TRAVEL TIP: Sunset viewing is a very popular Grand Canyon activity. To avoid the crowds, plan to arrive at your viewpoint of choice at least 30 minutes before sunset—or, even better, catch the sunrise instead.

Hopi, Yavapai, and Mohave Points are all popular for sunset viewing. For a slightly less crowded show, try Shoshone Point—it takes a short hike to get to this viewpoint, which tends to thin out the crowd a bit.

If you only have a day to explore and don’t want drive yourself, hop on a guided Grand Canyon sunset tour.

Read our guide to Grand Canyon sunset times:

View sunset tours:

Grand Canyon Exclusive Floor Landing Helicopter Sunset Tour

$629

Land on the Canyon floor 4,000 feet below the Rim and enjoy a sunset tour over the Las Vegas Strip on your return flight. Airport & processing fees are included in the price of your tour.

Reserve Tour Now

5. Rent a bike

This Grand Canyon activity is ideal for:

  • Active travelers

  • All ages

  • Sightseeing

  • Longer visits

The entire South Rim Trail is easily cyclable. If you have the entire day (or longer) at the Grand Canyon, this is one of the best ways to explore the South Rim. If you aren’t traveling with your own bike, bicycles are available to rent in the Grand Canyon Village.

Try biking out to Hermit’s Rest, then catch the shuttle bus back to the Village—the buses have mounting racks for bikes. You can also book a shuttle package when you rent a bike, allowing you to bike along Hermit Road and hop into a dedicated shuttle for the journey back to the Village.

Desert View Road is also cyclable if you’re curious to check out the East Rim Road viewpoints.

6. Take to the skies on an airplane or helicopter tour

This Grand Canyon activity is ideal for:

  • Couples and adults

  • Adventurous travelers

  • Short visits

For a truly unique perspective of the Grand Canyon, hop aboard an airplane or helicopter tour to get a bird’s eye view. Air tours depart directly from the South Rim, as well as from Las Vegas and other surrounding cities. Some tours simply fly over the Canyon, while others include floor landings, time to explore the Village, and other amenities like lunch or a champagne toast.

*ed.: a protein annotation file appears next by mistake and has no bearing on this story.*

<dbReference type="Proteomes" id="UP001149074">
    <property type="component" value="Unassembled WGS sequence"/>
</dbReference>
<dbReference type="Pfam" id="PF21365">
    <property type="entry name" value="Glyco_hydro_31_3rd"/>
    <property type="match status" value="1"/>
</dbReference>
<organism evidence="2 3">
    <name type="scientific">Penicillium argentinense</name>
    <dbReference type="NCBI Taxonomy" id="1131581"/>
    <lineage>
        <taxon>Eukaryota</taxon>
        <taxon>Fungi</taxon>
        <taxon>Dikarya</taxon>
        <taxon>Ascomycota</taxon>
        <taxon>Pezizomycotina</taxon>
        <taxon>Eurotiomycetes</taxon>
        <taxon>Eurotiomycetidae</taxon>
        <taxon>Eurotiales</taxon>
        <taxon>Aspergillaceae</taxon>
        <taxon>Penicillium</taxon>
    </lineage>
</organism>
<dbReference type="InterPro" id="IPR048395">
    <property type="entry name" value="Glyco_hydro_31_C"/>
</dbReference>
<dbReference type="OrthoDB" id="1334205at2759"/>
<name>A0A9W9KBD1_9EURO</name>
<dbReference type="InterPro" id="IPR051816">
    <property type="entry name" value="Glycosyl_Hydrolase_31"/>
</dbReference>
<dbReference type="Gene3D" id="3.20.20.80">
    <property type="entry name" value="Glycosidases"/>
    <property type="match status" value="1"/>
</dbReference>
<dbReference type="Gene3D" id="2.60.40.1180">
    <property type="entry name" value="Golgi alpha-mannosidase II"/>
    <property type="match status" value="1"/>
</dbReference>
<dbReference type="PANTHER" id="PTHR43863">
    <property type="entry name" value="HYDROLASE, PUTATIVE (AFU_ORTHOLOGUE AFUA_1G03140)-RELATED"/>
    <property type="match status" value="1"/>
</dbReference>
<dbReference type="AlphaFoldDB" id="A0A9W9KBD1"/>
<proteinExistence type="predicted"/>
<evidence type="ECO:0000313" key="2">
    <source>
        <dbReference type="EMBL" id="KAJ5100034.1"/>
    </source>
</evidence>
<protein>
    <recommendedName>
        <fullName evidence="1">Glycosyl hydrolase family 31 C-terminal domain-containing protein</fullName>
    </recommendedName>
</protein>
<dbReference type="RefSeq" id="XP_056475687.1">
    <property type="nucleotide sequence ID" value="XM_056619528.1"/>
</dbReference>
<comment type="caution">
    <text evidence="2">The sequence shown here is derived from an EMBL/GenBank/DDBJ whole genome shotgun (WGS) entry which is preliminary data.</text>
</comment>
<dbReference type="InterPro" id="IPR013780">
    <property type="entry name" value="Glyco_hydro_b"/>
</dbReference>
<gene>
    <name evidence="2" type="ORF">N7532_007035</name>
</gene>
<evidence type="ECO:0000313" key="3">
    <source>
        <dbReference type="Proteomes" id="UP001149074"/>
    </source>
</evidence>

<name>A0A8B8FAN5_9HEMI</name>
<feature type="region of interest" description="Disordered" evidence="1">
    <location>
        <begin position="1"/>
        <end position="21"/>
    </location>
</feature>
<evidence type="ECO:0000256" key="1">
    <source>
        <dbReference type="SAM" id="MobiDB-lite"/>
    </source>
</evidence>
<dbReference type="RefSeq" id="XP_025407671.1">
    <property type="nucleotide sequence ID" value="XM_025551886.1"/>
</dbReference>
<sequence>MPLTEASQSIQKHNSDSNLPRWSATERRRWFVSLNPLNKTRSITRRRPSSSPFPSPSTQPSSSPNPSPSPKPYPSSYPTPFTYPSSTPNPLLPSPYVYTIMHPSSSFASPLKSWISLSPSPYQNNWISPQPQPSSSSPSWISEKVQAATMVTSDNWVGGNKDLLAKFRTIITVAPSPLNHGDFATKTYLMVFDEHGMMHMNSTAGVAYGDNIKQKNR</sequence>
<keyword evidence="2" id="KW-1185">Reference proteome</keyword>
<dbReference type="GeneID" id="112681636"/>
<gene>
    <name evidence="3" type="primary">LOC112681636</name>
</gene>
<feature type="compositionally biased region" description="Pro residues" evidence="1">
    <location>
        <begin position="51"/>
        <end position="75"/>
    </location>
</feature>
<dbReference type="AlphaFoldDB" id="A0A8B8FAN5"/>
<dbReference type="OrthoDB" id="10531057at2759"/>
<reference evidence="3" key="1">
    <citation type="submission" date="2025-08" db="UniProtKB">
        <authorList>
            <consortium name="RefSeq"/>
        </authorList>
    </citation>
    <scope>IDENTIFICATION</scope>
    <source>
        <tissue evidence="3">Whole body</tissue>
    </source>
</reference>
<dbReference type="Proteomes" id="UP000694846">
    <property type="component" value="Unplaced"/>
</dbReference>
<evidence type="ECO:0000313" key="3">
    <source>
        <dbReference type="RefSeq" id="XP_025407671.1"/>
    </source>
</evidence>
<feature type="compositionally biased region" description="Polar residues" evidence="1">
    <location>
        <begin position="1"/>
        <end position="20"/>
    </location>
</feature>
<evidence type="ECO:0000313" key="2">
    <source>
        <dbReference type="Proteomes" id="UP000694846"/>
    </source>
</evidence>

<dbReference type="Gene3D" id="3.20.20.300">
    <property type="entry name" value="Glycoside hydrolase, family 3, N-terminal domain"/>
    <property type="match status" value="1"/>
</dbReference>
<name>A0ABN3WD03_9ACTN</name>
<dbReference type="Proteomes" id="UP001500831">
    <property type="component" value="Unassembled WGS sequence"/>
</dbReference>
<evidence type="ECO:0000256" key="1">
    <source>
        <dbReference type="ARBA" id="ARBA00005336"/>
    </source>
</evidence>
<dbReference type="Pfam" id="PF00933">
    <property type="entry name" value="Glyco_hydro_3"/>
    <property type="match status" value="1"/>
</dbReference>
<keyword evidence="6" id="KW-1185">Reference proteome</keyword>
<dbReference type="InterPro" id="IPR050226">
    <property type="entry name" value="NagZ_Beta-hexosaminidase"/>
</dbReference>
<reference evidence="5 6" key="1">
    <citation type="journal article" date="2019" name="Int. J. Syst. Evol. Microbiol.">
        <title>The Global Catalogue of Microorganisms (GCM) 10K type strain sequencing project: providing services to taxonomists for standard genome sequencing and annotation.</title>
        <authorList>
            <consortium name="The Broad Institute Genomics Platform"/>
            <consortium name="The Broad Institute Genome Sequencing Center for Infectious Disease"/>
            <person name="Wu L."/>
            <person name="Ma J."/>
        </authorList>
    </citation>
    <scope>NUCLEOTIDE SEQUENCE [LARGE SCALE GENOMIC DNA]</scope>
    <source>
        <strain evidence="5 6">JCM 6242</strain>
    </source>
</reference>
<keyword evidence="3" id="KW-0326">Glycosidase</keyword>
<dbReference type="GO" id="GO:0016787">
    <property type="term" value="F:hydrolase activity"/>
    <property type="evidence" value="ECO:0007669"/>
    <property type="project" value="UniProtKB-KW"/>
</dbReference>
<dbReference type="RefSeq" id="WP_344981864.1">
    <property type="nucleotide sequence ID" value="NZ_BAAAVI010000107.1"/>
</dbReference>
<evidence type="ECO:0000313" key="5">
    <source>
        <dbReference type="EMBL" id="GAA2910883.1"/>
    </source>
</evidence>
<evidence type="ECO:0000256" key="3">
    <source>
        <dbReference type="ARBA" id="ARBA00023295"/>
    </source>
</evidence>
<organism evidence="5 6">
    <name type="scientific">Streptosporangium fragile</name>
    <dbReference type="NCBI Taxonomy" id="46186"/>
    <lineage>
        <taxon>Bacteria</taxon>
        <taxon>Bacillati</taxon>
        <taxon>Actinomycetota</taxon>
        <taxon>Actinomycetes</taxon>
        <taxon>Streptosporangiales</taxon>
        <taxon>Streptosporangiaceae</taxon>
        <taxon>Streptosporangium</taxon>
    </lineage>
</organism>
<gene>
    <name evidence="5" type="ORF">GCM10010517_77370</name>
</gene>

View air tours that depart directly from the Grand Canyon Village:

View air tours that depart from Las Vegas:

7. Travel through (geological) history

This Grand Canyon activity is ideal for:

  • All ages

  • Educational activities

  • Short visits

  • Geology and history buffs

The South Rim is home to miles of walking and hiking trails that showcase the Canyon’s unique geological history, but geology enthusiasts may find the most to appreciate along the Trail of Time. The Trail of Time is a short 1.7 mile walk along a portion of the Rim Trail, starting at Vercamp’s Visitor Center and ending at the Yavapai Geological Museum. There are information panels along the trail where you can learn all about the geological history of the Grand Canyon.

The Yavapai Geological Museum is another key Grand Canyon activity for geology lovers. Here, you can learn about the history and formation of the Grand Canyon, enjoy stunning Canyon views from large picture windows, and—perhaps most enticingly—escape into an air-conditioned room.

Learn more about the geology of the Grand Canyon:

8. Explore the unique architecture of Mary Colter

This Grand Canyon activity is ideal for:

  • All ages

  • Short visits

  • Geology and history buffs

  • Shopping

Mary Colter was one of only 22 female architects working in the United States in the early 20th century, and was among the first American architects to give her buildings a site-specific sense of place. Her unique style allows her structures to blend in with the natural features of the surrounding landscape by incorporating local materials and other elements of the area’s native tribes, such as murals and pictographs.